[CATEGORIES: Literature, Lapham’s Quarterly, Reading, Book Review, Religion]
[Click HERE to see my previous posts referencing Lapham’s Quarterly.]
[Some of LQ’s contents are available free.]
[L.Q. cover, art, and banner all from L.Q. Winter 2010: Religion.]
To my surprise I enjoyed this issue, though I wouldn’t normally read about religion other than what I’m assaulted with daily from the Middle East (pun intended).
Mr. Lapham clarifies the theme in the first two sentences of his Preamble:
“This issue of Lapham’s Quarterly doesn’t trade in divine revelation, engage in theological dispute, or doubt the existence of God. What is of interest are the ways in which religious belief gives birth to historical event, makes law and prayer and politics, accounts for the death of an army or the life of a saint.” (p. 13)
I liked that the various extracts posed unanswered questions for me to think about, whether religious, irreligious, atheistic, or agnostic.
Oh, ‘they’ tell you to have FAITH. All you have to do is trust. I have faith in the present with appropriate attention to the past and future. Blind faith, submission, or the great beyond will have to find another adherent.
Speaking of faith, lo and behold! (Cue the Hallelujah chorus here.) The three sections of the Religion issue’s Voices in Time are:
Declarations of Faith
Acts of Faith
Crises of Faith
As an aside the graphic this issue (preceding the Preamble) is by Doug Chayka. Of note in his depiction of world religious sites is Mt. Tai, Shandong, China, with its South Gate to Heaven. This and Tianmen Mountain in Zhangjiajie are worthy items for those with room on their bucket list:
Lewis Lapham’s Preamble is titled Mandates Of Heaven. (There you go. Mandates from a higher power. Do you not have a mind with which to think and reason?)
He always starts with a quote, this time from Daniel Boorstin. He might have used one from a recent 2015 LQ Preamble:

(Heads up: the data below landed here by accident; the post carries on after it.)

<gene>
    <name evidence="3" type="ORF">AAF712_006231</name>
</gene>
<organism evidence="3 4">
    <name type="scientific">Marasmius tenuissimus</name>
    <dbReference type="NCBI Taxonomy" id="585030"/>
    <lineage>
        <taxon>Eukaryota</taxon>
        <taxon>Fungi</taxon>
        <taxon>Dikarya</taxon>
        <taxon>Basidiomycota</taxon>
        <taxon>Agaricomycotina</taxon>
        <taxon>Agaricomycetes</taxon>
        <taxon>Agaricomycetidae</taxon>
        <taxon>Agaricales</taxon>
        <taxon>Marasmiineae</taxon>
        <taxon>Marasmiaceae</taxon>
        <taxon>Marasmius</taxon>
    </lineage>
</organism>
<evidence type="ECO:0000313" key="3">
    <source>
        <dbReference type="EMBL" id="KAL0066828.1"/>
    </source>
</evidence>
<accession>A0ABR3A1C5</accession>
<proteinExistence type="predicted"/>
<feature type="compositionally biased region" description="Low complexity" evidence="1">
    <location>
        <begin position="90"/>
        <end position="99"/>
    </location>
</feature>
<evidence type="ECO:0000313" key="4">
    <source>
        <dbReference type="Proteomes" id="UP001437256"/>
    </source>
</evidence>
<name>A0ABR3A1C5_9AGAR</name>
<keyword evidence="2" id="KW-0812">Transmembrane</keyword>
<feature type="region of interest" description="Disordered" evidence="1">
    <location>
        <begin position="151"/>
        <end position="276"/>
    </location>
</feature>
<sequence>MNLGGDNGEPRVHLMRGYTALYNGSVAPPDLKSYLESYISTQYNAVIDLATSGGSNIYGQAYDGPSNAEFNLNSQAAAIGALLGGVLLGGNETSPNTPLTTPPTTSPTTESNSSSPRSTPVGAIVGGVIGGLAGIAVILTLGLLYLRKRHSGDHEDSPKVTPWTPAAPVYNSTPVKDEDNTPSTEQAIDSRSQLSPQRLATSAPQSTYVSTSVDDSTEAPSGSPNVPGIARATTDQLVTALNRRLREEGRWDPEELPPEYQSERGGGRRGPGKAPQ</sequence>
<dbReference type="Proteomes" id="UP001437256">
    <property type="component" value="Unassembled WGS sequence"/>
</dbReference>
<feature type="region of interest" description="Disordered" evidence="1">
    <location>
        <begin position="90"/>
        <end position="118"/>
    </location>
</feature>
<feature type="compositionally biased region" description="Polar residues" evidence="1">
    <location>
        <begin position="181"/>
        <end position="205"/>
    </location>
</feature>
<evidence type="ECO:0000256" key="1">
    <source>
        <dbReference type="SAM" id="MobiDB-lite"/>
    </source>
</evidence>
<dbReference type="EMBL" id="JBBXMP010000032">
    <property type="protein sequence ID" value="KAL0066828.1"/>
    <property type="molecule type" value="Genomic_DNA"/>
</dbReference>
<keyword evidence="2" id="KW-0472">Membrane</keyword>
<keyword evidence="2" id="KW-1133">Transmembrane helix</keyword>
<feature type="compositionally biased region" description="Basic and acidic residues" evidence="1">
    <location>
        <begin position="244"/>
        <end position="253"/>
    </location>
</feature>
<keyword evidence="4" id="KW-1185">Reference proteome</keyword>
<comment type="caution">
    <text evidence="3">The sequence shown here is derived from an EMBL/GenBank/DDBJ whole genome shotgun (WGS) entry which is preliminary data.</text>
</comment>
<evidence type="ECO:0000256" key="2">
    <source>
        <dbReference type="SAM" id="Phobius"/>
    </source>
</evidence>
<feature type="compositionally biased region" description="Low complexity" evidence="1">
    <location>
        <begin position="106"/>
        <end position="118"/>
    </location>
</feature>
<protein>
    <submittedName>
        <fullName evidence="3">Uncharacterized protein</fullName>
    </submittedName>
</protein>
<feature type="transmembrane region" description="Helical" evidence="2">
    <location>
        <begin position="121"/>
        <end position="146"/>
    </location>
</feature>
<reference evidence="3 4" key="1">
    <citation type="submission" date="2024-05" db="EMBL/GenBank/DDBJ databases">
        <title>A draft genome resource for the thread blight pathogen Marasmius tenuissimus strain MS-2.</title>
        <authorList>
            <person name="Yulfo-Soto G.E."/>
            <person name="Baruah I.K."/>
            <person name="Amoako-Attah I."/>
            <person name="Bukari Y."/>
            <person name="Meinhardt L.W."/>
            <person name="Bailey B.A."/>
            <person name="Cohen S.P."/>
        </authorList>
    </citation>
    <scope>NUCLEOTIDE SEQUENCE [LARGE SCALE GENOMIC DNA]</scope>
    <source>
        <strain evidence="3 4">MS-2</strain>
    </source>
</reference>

“Say, it’s only a paper moon
Sailing over a cardboard sea
But it wouldn’t be make-believe
If you believed in me”
He mostly discusses the role of religion in America from the 1950s onward. First there is the watering-down, “…what Warren Breckman names as “a master narrative” of mid-twentieth-century American social science, the one that reduces God from a power to an image and makes secularization “virtually synonymous with modernization.” (p. 14)
“Religion hadn’t lost its capacity to bestow, again according to Breckman, “the consoling message of cosmic meaning and personal redemption,”” “…but it had been relieved of its character as a public menace.” (p. 15)
Breckman has a lengthy essay near the end of the issue discussing the secular vs. the religious. Religion will not be ignored.
Religion isn’t entirely a lost cause as “The license to dance to the music of the 1960s sexual revolution,…” “…didn’t negate the 1952 Supreme Court majority opinion that the Americans “are a religious people whose institutions presuppose a Supreme Being.” (See Zorach v. Clauson here and here.)
Lapham is not without his digs at his favorite whipping boys, e.g. all things government and media:
““The hunger and thirst for righteousness” was notably absent from both the character and policy of the Nixon administration.” (p. 16)
With the American inability to stay singularly focused on its principles the tide turned yet again toward religion. (Do we Americans suffer from a collective ADHD or are we merely True Believers ala Eric Hoffer?)
[After 9/11/2001] “Bush construed the American purpose as surrogate for the will of the Lord. “The liberty we prize is not America’s gift to the world, it is God’s gift to man.” “Events aren’t moved by blind change and chance … but by the hand of a just and faithful God.”” (p. 17)
[And] “…President Barack Obama, elected to the White House in his persona as a Messiah come not to govern the country but to redeem it.” (p. 17)
I get the impression Mr. Lapham is religious in the ‘five senses/here and now’ aspect:
“…I take it as a task of the twenty-first century to come forward with the fabrication of an image of the divine more closely allied with the strands in the double helix and the structure of the cell,…” (p. 18)
“…God is the greatest of man’s inventions, and we are an inventive people, shaping the tools that in turn shape us, and we have at hand the technology to tell a new story congruent with the picture of the earth as seen from space instead of the one drawn on the maps available to the prophets wandering the roads of the early Roman Empire.” (p. 18)
He concludes with likening the latest religious fervor to be “…in the secular disguise of environmentalism.” Food for thought.
So as not to jump directly or deeply into religion I suppose, the first excerpt in Declarations of Faith is from the Atheist Manifesto by Michael Onfray.